I know a sketch would explain this better, but I plan to provide ventilation/insect protection in the following manner:
Door ventilation- Outer silnylon door with inner netting door, both zippered. Netting door would have lower portion of 1.9 silnylon to keep it from grabbing twigs and sticks.Use water resistant zipper for outer door.
Perimeter ventilation- On bottom edge of non-door sides attach 6" netting strip and 12" sodcloth (1.9 silnylon) strip to that. In foul weather with the tent pitched low to the ground there would be ties going from the join between netting and sodcloth to tie points 6" up the inner sidewalls.
Peak ventilation- The top 18" of the tent will be mesh (mosquito netting possibly doubled with a strong nylon "rawhide" type mesh). Over this would be a rain cap that overlaps a good 6". In fair California weather the rain cap would be left off, for rain it would be attached either by corner straps or possibly zippers to keep wind from blowing rain up under it. In wet, calm weather a prop rod would space the rain cap out from the tent body on the lee side.
26 ounces for basic pyramid with one 72" door zipper. (Per Oware's and MLD's similar items)
2 ounces for seam sealing.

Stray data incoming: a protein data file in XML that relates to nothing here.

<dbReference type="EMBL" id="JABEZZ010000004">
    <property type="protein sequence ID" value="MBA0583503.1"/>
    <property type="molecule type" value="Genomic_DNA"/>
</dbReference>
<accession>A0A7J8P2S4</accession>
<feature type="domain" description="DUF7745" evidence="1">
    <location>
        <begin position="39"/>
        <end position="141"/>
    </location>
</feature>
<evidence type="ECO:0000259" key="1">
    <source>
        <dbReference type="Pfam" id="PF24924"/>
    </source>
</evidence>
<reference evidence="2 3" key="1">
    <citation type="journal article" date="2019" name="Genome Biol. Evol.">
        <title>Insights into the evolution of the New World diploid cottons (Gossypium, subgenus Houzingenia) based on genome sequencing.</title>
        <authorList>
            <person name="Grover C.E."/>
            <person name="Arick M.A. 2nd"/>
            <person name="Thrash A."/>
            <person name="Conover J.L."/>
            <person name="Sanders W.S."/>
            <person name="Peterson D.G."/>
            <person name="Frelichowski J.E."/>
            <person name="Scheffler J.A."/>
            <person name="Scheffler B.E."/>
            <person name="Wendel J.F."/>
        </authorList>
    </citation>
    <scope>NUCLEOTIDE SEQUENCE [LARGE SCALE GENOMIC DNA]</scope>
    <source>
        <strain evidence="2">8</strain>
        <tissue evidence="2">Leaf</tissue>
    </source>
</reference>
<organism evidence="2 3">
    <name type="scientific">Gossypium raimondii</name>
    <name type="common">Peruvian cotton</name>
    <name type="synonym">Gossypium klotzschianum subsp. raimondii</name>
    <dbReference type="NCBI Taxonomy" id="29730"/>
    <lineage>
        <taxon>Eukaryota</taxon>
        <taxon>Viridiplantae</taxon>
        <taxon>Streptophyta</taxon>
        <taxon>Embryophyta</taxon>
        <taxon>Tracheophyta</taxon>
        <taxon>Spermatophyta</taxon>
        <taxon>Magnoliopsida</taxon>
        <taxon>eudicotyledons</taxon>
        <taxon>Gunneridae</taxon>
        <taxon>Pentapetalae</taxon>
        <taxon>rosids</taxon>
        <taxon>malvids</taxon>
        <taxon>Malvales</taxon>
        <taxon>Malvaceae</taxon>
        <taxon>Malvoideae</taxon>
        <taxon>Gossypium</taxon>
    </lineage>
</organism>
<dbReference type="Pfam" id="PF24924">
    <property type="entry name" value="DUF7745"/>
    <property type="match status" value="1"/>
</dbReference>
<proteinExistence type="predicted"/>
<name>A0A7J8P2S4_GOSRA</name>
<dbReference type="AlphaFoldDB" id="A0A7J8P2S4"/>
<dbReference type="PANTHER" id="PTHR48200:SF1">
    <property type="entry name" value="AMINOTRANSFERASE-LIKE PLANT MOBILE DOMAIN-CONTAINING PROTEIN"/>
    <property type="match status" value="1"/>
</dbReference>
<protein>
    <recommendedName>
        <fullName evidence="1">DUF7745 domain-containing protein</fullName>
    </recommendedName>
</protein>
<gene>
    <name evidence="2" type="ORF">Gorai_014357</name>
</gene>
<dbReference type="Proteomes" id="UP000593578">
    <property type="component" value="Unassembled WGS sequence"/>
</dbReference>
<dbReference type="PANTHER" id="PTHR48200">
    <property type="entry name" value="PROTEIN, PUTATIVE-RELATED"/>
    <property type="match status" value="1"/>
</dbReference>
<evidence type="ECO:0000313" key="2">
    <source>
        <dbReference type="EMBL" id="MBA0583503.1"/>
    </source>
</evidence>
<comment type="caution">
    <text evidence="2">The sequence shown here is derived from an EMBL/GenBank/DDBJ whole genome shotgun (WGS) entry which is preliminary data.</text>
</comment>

2 ounces for extra guy-out reinforcement.
6 ounces for peak ventilation, cap, and zippers.
9 ounces for 3 sides perimeter mesh/sodcloth.
8 ounces for screen door & zipper.
= 53 oz Tent Subtotal
2 ounces for guylines
5 ounces for 12 stakes (8 strong at corners and midpoints, 4 light to peg down sodcloth/groundsheet.)
12 ounces for groundhseet 9×9 1.35 silnylon.
= 19 oz Accessories Subtotal
= 72 oz Total (4 lb, 8 ounces)
Although these are only estimates, the "creeping featuritis" really adds to the weight. My existing 7×7 double wall pyramid is less than a pound heavier than this estimate.
After adding up the weight estimate I think that I will make changes before building this tent.
Possible areas to save weight are:
Smaller overall size;
Single large window/vent instead of the removable peak cap;
Sewn-in groundsheet instead of the separate sodcloth;
Mesh door covering half instead of all one side.
Please comment as you see fit.Feb 23, 2009 at 1:16 pm #1480111
Another week or so until the rumored 4 person Tarptent is released. Although I admire you for building your own.
I also think that for something that big, I would use a dedicated pole.Feb 23, 2009 at 2:01 pm #1480121
@kegelhoffLocale: Southern Cal
A lot of this is similar to the Cuben mid I built last year and your design sounds really good!
A few things I might comment on:
I don't think I would reduce the overall size based on your family of four and wanting some storage room. THe sloping roof quickly eats up the space just like you thought. I would stick with the 10' x 10'.